“Do not be afraid; for see—I am bringing you good news of great joy for all the people…” I speak to you in the name of one God: Creator, Christ and Holy Spirit.
Some of you know that I have a deep and abiding love for Christmas trees, but most of you don’t know why. I grew up on a Christmas tree farm in West Virginia. My family planted the first saplings when I was an infant, and by the time I was in elementary school, our front yard (all four acres of it) was covered with lush, beautiful, round, green Christmas trees. Aside from growing up in loving Christian family, it was the experience of growing up on a Christmas tree farm that has shaped my faith and belief in God more than anything else.
If you were to ask the question, “What is the meaning or significance of the Christmas tree?” most people would say that they are normally conifers (pines/firs), and that their evergreen branches represent the everlasting life found in God. This is a true and powerful statement. While Christmas trees are beautiful all year round, it isn’t until you see them among the empty backdrop of winter that you really appreciate their presence and beauty—the lush green amid the pale brown and gray—the vibrant/constant life amid the idle/intermittent death. But this isn’t the only meaning supporting the significance of the Christmas tree. After living with and observing these trees for years, I believe the Christmas tree can be and is representative of Jesus’ life and work on earth, as well as his everlasting life.
Most people only think about Christmas trees once a year—when they are beautifully decorated and bring new and joyous light to a home. But for me, Christmas trees were part of my everyday life. Like infants, as saplings they need more care and attention to help them to be strong and sturdy. The tree fields were mowed regularly to give room to help foster growth and to develop, and to ensure their classic Christmas tree shape, they needed to be sheared and sculpted after any new growth.
Because I saw them daily, I was also attuned to what they experienced and how that shaped them. Just like us, they know the feeling of the sun shining upon them, the feeling of a cool breeze, and they also experience the vastness of a clear starry sky above. But they also know the perils of predators, cold frigid nights, and blizzard conditions. But even amid all the chaos and destruction that weather can bring, when leaves are blown away and fall too soon because of an early fall storm or when branches snap due to the weight of heavy/wet snow, it is the Christmas tree that remains standing after the storm. It is the Christmas tree that has branches unique enough to hold the extra weight. And when the time comes for families to choose the perfect tree to celebrate Christ’s coming into our world, always with smiles on their faces and joy in their hearts, the Christmas tree then sacrifices its life to bring new life into the homes of those who seek it.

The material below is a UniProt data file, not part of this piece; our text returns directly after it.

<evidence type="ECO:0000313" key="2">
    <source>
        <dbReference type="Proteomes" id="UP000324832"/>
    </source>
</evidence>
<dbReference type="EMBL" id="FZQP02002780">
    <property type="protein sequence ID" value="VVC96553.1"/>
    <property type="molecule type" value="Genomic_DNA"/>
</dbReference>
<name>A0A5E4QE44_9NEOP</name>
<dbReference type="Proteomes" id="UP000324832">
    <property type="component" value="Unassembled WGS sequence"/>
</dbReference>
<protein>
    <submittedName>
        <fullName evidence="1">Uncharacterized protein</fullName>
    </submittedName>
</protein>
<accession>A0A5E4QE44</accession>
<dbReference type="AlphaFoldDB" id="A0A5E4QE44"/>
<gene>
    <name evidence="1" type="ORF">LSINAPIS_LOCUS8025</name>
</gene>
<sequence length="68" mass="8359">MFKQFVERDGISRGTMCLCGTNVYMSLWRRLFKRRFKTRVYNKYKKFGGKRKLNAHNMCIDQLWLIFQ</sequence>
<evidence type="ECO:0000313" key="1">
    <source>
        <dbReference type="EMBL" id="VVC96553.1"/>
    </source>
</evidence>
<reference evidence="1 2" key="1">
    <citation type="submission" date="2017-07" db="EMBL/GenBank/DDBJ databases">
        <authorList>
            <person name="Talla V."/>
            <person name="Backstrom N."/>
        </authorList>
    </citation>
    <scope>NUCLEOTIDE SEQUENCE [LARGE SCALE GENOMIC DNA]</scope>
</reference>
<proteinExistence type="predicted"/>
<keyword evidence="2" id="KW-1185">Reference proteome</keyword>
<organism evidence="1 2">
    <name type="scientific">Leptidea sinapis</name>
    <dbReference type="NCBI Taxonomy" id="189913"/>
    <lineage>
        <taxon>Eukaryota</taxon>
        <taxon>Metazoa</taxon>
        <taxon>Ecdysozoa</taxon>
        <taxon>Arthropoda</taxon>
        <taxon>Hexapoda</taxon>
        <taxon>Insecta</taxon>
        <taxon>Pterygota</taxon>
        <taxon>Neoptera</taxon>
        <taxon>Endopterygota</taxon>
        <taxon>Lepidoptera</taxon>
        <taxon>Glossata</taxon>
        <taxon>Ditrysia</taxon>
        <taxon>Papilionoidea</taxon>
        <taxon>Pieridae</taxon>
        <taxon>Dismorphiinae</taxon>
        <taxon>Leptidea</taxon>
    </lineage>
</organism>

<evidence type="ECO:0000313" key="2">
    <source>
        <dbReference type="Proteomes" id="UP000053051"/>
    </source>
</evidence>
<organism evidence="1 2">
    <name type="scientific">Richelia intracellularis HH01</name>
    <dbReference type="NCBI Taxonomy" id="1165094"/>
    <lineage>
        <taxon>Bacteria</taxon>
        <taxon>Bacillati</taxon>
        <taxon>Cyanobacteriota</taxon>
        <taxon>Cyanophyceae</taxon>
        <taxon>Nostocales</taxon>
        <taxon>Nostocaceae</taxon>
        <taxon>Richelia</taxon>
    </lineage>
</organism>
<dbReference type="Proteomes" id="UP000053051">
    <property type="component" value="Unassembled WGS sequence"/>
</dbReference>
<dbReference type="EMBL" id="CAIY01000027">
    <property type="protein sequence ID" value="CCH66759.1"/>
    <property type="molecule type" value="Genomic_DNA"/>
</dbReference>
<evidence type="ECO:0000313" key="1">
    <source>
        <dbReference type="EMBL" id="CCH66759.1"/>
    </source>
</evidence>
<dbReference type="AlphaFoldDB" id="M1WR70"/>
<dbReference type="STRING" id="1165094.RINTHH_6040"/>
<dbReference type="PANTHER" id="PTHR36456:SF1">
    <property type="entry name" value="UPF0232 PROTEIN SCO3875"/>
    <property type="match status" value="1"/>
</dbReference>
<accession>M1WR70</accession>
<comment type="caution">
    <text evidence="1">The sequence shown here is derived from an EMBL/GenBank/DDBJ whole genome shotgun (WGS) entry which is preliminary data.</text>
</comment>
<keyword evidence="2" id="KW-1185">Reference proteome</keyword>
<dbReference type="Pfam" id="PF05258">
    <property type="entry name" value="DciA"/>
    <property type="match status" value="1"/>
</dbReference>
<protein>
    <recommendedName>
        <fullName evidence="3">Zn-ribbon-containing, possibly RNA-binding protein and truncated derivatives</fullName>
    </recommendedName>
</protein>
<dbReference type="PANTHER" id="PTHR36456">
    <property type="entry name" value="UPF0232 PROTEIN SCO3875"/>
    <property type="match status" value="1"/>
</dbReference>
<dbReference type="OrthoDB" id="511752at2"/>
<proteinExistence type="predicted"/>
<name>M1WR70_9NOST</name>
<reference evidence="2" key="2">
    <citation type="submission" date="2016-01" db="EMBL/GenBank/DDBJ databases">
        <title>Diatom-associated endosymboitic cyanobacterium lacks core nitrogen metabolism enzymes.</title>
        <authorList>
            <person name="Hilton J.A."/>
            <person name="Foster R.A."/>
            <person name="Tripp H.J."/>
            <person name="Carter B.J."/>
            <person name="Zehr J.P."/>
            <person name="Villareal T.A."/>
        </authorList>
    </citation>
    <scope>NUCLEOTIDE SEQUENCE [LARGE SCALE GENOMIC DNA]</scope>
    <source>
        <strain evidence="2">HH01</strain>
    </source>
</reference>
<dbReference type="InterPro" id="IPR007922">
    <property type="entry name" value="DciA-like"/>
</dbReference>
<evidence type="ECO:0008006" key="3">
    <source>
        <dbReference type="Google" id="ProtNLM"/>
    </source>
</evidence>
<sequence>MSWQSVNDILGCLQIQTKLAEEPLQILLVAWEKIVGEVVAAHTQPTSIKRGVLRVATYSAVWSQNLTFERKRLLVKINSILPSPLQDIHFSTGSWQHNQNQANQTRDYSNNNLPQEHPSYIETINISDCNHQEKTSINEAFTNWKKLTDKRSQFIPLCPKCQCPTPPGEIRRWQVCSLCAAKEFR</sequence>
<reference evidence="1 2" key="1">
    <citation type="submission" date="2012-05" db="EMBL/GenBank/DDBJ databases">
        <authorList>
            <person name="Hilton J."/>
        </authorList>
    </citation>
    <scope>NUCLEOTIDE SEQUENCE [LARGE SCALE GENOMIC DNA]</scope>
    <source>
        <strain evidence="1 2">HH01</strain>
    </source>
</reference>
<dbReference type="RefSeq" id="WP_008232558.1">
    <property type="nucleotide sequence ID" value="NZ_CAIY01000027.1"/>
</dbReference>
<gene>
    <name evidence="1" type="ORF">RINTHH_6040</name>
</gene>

For some, this is where the significance and meaning of the Christmas tree will stop. They might have a tree in their home that is purely decorative—simply for its beauty and to bring joy to anyone who sees it. But for others, it’s not just about aesthetics, instead their trees are adorned with ornaments of the past—they tell the story of their fondest memories and of the people whom they love the most. Over time, some ornaments that once brought joy now bring sadness—because of the passage of time, some ornaments now might represent a failed relationship instead of a thriving one, they may now represent death of a loved one, a place that no longer exists—but instead of throwing them away or keeping them in the box, they also get put on the tree. They get put on the tree that has branches strong enough to withstand mighty winds, branches strong enough to hold the weight of the heaviest snow—they get put on branches strong enough to hold the heaviest of all life can and will bring.
“Don’t be afraid; for see—I am bringing you good news of great joy for all the people…” This night we remember that God loved us so much so that God came into our earthly, messy world in the form of a baby. To experience love from other caring humans who will raise him to be strong—strong enough to love the way he had been loved, and strong enough to hold each of us, just as the tree branches hold the snow and the ornaments.
The good news of this night is that no matter how much snow falls from the sky, no matter the weight of the emotional pain we bear, no matter how dark and lonely times seem to be—God’s evergreen, ever-living, everlasting life endures and God’s outstretched arms have been and always will be strong enough to hold you. This is possible not just because God is almighty and powerful, but because God has experienced the same burdens that this fragile human life brings. Tonight, we affirm God as Emmanuel, God with us, in the gift of God in human form, Jesus. Because of this gift, we can firmly believe that God knows us…God cares for us…and most importantly, God loves us.